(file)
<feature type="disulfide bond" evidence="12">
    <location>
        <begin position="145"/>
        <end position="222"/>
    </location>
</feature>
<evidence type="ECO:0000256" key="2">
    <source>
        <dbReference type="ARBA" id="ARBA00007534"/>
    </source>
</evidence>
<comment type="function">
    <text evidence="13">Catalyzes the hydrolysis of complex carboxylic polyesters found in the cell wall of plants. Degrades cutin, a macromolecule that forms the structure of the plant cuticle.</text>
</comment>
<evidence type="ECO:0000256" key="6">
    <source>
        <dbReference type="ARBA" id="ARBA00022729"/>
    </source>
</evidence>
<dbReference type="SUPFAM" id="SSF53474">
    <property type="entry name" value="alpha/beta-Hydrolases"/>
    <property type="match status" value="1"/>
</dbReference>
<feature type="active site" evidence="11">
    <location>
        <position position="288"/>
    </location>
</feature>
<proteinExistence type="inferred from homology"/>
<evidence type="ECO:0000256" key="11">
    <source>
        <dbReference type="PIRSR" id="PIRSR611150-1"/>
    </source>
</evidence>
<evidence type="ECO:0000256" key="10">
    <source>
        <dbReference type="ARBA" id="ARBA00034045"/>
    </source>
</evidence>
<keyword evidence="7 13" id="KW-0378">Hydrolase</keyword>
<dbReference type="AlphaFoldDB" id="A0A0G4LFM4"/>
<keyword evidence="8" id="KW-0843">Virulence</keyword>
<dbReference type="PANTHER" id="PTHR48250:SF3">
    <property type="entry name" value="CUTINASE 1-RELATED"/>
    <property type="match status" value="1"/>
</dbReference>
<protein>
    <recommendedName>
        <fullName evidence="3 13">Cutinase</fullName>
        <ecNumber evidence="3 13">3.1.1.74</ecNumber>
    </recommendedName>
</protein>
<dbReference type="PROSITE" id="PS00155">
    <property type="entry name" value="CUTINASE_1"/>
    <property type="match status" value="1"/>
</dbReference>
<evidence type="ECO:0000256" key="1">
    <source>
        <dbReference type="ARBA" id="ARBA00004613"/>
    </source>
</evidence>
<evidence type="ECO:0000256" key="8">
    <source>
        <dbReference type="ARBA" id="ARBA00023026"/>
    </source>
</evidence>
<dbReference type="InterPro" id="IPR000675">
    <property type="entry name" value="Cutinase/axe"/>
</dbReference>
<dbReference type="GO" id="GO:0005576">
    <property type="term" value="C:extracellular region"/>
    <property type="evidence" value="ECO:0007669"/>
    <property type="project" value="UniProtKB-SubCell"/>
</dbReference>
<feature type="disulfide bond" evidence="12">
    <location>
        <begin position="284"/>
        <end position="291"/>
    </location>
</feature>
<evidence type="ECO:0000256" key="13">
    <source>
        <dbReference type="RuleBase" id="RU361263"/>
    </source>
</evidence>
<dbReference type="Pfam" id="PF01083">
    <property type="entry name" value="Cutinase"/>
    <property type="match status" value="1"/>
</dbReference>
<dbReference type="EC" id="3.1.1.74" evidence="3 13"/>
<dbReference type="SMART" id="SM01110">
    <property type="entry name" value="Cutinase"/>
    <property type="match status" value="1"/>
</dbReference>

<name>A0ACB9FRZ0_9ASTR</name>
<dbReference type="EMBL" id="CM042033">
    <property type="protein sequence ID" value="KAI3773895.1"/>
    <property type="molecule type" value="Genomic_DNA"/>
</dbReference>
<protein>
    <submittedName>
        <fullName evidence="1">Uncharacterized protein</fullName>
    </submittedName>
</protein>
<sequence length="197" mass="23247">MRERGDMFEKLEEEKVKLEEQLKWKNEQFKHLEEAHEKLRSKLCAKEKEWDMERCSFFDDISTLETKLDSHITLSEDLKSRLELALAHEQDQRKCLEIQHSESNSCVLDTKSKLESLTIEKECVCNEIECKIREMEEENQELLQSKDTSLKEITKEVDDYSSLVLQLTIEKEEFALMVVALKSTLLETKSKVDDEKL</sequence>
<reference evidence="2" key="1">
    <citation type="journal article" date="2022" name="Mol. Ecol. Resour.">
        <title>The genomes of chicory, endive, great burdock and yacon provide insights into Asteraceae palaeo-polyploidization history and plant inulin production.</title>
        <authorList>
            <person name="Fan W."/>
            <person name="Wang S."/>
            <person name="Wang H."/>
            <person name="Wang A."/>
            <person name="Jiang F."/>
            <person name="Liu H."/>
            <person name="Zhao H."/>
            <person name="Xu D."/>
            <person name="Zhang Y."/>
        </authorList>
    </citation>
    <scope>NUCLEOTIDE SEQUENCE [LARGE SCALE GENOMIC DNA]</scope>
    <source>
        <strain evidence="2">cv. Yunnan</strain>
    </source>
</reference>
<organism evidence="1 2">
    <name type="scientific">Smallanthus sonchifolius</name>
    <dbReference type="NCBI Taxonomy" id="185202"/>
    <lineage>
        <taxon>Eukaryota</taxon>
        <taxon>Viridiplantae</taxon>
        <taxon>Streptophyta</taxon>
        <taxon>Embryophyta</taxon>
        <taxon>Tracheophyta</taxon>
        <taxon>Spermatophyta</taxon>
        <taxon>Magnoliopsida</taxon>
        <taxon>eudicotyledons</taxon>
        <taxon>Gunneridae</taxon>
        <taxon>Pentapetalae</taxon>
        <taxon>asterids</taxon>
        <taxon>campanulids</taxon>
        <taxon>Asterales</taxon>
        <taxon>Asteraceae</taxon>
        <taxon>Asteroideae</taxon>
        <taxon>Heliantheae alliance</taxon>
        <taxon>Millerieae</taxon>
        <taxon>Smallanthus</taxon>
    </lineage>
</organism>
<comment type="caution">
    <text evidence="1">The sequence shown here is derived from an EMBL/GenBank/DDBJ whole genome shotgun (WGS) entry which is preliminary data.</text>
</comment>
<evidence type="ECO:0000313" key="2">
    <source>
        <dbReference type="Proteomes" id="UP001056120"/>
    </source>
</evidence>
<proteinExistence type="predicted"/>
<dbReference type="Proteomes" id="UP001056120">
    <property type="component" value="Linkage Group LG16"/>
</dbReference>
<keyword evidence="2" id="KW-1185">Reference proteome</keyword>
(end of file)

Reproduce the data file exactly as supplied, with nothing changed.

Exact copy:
<feature type="disulfide bond" evidence="12">
    <location>
        <begin position="145"/>
        <end position="222"/>
    </location>
</feature>
<evidence type="ECO:0000256" key="2">
    <source>
        <dbReference type="ARBA" id="ARBA00007534"/>
    </source>
</evidence>
<comment type="function">
    <text evidence="13">Catalyzes the hydrolysis of complex carboxylic polyesters found in the cell wall of plants. Degrades cutin, a macromolecule that forms the structure of the plant cuticle.</text>
</comment>
<evidence type="ECO:0000256" key="6">
    <source>
        <dbReference type="ARBA" id="ARBA00022729"/>
    </source>
</evidence>
<dbReference type="SUPFAM" id="SSF53474">
    <property type="entry name" value="alpha/beta-Hydrolases"/>
    <property type="match status" value="1"/>
</dbReference>
<feature type="active site" evidence="11">
    <location>
        <position position="288"/>
    </location>
</feature>
<proteinExistence type="inferred from homology"/>
<evidence type="ECO:0000256" key="11">
    <source>
        <dbReference type="PIRSR" id="PIRSR611150-1"/>
    </source>
</evidence>
<evidence type="ECO:0000256" key="10">
    <source>
        <dbReference type="ARBA" id="ARBA00034045"/>
    </source>
</evidence>
<keyword evidence="7 13" id="KW-0378">Hydrolase</keyword>
<dbReference type="AlphaFoldDB" id="A0A0G4LFM4"/>
<keyword evidence="8" id="KW-0843">Virulence</keyword>
<dbReference type="PANTHER" id="PTHR48250:SF3">
    <property type="entry name" value="CUTINASE 1-RELATED"/>
    <property type="match status" value="1"/>
</dbReference>
<protein>
    <recommendedName>
        <fullName evidence="3 13">Cutinase</fullName>
        <ecNumber evidence="3 13">3.1.1.74</ecNumber>
    </recommendedName>
</protein>
<dbReference type="PROSITE" id="PS00155">
    <property type="entry name" value="CUTINASE_1"/>
    <property type="match status" value="1"/>
</dbReference>
<evidence type="ECO:0000256" key="1">
    <source>
        <dbReference type="ARBA" id="ARBA00004613"/>
    </source>
</evidence>
<evidence type="ECO:0000256" key="8">
    <source>
        <dbReference type="ARBA" id="ARBA00023026"/>
    </source>
</evidence>
<dbReference type="InterPro" id="IPR000675">
    <property type="entry name" value="Cutinase/axe"/>
</dbReference>
<dbReference type="GO" id="GO:0005576">
    <property type="term" value="C:extracellular region"/>
    <property type="evidence" value="ECO:0007669"/>
    <property type="project" value="UniProtKB-SubCell"/>
</dbReference>
<feature type="disulfide bond" evidence="12">
    <location>
        <begin position="284"/>
        <end position="291"/>
    </location>
</feature>
<evidence type="ECO:0000256" key="13">
    <source>
        <dbReference type="RuleBase" id="RU361263"/>
    </source>
</evidence>
<dbReference type="Pfam" id="PF01083">
    <property type="entry name" value="Cutinase"/>
    <property type="match status" value="1"/>
</dbReference>
<dbReference type="EC" id="3.1.1.74" evidence="3 13"/>
<dbReference type="SMART" id="SM01110">
    <property type="entry name" value="Cutinase"/>
    <property type="match status" value="1"/>
</dbReference>

<name>A0ACB9FRZ0_9ASTR</name>
<dbReference type="EMBL" id="CM042033">
    <property type="protein sequence ID" value="KAI3773895.1"/>
    <property type="molecule type" value="Genomic_DNA"/>
</dbReference>
<protein>
    <submittedName>
        <fullName evidence="1">Uncharacterized protein</fullName>
    </submittedName>
</protein>
<sequence length="197" mass="23247">MRERGDMFEKLEEEKVKLEEQLKWKNEQFKHLEEAHEKLRSKLCAKEKEWDMERCSFFDDISTLETKLDSHITLSEDLKSRLELALAHEQDQRKCLEIQHSESNSCVLDTKSKLESLTIEKECVCNEIECKIREMEEENQELLQSKDTSLKEITKEVDDYSSLVLQLTIEKEEFALMVVALKSTLLETKSKVDDEKL</sequence>
<reference evidence="2" key="1">
    <citation type="journal article" date="2022" name="Mol. Ecol. Resour.">
        <title>The genomes of chicory, endive, great burdock and yacon provide insights into Asteraceae palaeo-polyploidization history and plant inulin production.</title>
        <authorList>
            <person name="Fan W."/>
            <person name="Wang S."/>
            <person name="Wang H."/>
            <person name="Wang A."/>
            <person name="Jiang F."/>
            <person name="Liu H."/>
            <person name="Zhao H."/>
            <person name="Xu D."/>
            <person name="Zhang Y."/>
        </authorList>
    </citation>
    <scope>NUCLEOTIDE SEQUENCE [LARGE SCALE GENOMIC DNA]</scope>
    <source>
        <strain evidence="2">cv. Yunnan</strain>
    </source>
</reference>
<organism evidence="1 2">
    <name type="scientific">Smallanthus sonchifolius</name>
    <dbReference type="NCBI Taxonomy" id="185202"/>
    <lineage>
        <taxon>Eukaryota</taxon>
        <taxon>Viridiplantae</taxon>
        <taxon>Streptophyta</taxon>
        <taxon>Embryophyta</taxon>
        <taxon>Tracheophyta</taxon>
        <taxon>Spermatophyta</taxon>
        <taxon>Magnoliopsida</taxon>
        <taxon>eudicotyledons</taxon>
        <taxon>Gunneridae</taxon>
        <taxon>Pentapetalae</taxon>
        <taxon>asterids</taxon>
        <taxon>campanulids</taxon>
        <taxon>Asterales</taxon>
        <taxon>Asteraceae</taxon>
        <taxon>Asteroideae</taxon>
        <taxon>Heliantheae alliance</taxon>
        <taxon>Millerieae</taxon>
        <taxon>Smallanthus</taxon>
    </lineage>
</organism>
<comment type="caution">
    <text evidence="1">The sequence shown here is derived from an EMBL/GenBank/DDBJ whole genome shotgun (WGS) entry which is preliminary data.</text>
</comment>
<evidence type="ECO:0000313" key="2">
    <source>
        <dbReference type="Proteomes" id="UP001056120"/>
    </source>
</evidence>
<proteinExistence type="predicted"/>
<dbReference type="Proteomes" id="UP001056120">
    <property type="component" value="Linkage Group LG16"/>
</dbReference>
<keyword evidence="2" id="KW-1185">Reference proteome</keyword>